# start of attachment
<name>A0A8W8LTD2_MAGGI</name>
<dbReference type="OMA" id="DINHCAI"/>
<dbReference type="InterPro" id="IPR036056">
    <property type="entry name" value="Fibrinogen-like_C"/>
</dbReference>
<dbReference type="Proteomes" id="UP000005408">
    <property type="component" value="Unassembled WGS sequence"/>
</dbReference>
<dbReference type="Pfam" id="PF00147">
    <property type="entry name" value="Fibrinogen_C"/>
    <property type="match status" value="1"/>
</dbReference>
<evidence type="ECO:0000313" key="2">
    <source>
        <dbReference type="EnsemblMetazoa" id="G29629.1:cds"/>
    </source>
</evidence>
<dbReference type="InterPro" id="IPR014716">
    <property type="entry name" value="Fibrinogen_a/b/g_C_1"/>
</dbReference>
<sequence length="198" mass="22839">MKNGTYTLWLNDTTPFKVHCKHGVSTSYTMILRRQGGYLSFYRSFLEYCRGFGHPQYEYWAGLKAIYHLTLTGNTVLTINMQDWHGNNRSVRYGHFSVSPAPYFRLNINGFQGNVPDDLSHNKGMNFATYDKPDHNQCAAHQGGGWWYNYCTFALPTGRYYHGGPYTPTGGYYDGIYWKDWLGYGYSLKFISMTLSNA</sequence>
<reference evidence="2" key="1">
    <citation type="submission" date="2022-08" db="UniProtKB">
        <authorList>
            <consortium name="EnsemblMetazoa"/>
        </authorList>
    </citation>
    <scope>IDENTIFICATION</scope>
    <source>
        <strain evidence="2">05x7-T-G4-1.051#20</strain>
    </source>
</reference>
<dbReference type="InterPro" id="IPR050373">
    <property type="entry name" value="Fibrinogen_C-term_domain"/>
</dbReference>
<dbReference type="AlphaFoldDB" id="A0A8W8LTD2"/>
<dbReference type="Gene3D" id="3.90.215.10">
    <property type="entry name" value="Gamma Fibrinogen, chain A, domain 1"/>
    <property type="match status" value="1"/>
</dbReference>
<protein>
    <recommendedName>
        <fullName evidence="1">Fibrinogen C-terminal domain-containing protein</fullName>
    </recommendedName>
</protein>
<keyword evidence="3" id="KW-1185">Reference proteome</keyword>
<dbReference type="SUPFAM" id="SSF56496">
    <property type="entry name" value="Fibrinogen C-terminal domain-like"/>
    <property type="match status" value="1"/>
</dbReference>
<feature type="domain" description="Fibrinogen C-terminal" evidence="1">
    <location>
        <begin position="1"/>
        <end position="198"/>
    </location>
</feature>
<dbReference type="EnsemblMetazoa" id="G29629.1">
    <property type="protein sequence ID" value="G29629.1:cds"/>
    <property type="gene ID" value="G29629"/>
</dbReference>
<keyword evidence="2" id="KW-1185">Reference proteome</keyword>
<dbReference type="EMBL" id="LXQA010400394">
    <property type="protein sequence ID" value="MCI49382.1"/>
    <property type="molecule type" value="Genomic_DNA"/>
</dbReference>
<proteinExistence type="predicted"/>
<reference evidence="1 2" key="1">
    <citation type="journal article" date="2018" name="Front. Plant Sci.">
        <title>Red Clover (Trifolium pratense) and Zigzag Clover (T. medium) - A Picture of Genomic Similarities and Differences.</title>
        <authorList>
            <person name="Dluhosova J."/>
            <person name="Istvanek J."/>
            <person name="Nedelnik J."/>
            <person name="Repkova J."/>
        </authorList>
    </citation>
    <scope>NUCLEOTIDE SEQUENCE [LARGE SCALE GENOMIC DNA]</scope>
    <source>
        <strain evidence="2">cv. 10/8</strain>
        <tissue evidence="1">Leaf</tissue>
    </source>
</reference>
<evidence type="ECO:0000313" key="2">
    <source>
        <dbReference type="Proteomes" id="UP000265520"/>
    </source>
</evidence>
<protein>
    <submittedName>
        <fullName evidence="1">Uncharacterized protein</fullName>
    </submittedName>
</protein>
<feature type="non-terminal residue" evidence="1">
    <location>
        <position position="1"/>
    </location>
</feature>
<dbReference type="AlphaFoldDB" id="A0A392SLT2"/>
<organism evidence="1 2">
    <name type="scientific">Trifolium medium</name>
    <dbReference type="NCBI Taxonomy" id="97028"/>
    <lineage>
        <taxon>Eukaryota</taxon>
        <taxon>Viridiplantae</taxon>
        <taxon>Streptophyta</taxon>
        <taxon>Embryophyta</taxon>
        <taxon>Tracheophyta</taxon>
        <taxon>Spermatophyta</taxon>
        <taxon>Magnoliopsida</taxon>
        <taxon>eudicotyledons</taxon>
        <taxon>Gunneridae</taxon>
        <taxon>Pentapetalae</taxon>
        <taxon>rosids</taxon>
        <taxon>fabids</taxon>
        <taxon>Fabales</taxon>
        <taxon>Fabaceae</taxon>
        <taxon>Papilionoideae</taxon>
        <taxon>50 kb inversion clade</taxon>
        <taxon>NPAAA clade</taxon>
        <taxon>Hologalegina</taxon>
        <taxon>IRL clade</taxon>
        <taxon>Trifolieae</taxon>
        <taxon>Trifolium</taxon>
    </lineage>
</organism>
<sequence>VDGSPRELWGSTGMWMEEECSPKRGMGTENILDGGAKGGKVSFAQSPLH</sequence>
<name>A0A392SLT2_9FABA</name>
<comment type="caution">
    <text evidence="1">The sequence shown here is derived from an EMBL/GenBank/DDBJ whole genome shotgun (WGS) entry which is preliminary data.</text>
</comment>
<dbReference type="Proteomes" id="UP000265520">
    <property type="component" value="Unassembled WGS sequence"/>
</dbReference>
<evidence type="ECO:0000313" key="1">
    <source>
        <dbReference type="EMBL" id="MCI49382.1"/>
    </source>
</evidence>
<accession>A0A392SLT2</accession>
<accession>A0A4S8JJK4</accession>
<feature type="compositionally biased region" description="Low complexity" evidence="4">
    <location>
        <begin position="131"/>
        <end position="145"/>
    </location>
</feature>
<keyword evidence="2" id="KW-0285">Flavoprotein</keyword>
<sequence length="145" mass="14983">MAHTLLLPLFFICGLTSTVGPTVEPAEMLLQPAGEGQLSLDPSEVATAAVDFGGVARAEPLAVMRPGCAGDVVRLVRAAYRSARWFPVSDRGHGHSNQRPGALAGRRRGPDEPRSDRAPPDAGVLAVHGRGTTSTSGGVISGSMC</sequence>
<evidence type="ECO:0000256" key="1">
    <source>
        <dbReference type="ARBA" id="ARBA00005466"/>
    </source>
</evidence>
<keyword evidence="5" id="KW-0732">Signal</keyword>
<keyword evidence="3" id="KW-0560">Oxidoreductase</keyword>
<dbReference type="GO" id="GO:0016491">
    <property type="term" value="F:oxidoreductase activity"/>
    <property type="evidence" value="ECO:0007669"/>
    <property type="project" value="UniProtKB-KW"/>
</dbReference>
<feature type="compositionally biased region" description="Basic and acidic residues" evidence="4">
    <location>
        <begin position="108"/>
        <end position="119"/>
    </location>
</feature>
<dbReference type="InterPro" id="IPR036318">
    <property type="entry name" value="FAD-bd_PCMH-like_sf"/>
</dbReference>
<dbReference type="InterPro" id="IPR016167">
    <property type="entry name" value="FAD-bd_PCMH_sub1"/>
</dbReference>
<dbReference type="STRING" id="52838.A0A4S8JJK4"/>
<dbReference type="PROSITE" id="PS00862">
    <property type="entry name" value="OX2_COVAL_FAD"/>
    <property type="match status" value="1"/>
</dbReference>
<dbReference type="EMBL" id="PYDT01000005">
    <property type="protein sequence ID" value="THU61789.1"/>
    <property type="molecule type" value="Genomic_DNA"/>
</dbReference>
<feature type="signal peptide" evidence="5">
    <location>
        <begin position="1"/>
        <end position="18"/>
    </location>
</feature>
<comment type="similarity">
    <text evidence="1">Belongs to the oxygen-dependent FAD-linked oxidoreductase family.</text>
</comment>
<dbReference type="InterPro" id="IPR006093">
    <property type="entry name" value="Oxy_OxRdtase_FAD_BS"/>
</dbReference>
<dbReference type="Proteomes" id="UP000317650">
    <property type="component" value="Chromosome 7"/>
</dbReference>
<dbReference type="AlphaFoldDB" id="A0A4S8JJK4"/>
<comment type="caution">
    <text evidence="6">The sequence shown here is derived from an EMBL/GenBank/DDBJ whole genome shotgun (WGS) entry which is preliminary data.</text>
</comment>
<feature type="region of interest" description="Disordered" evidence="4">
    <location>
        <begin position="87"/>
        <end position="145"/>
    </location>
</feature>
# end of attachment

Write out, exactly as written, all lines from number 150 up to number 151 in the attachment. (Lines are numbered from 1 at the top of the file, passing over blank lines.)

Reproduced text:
    <source>
        <dbReference type="ARBA" id="ARBA00005466"/>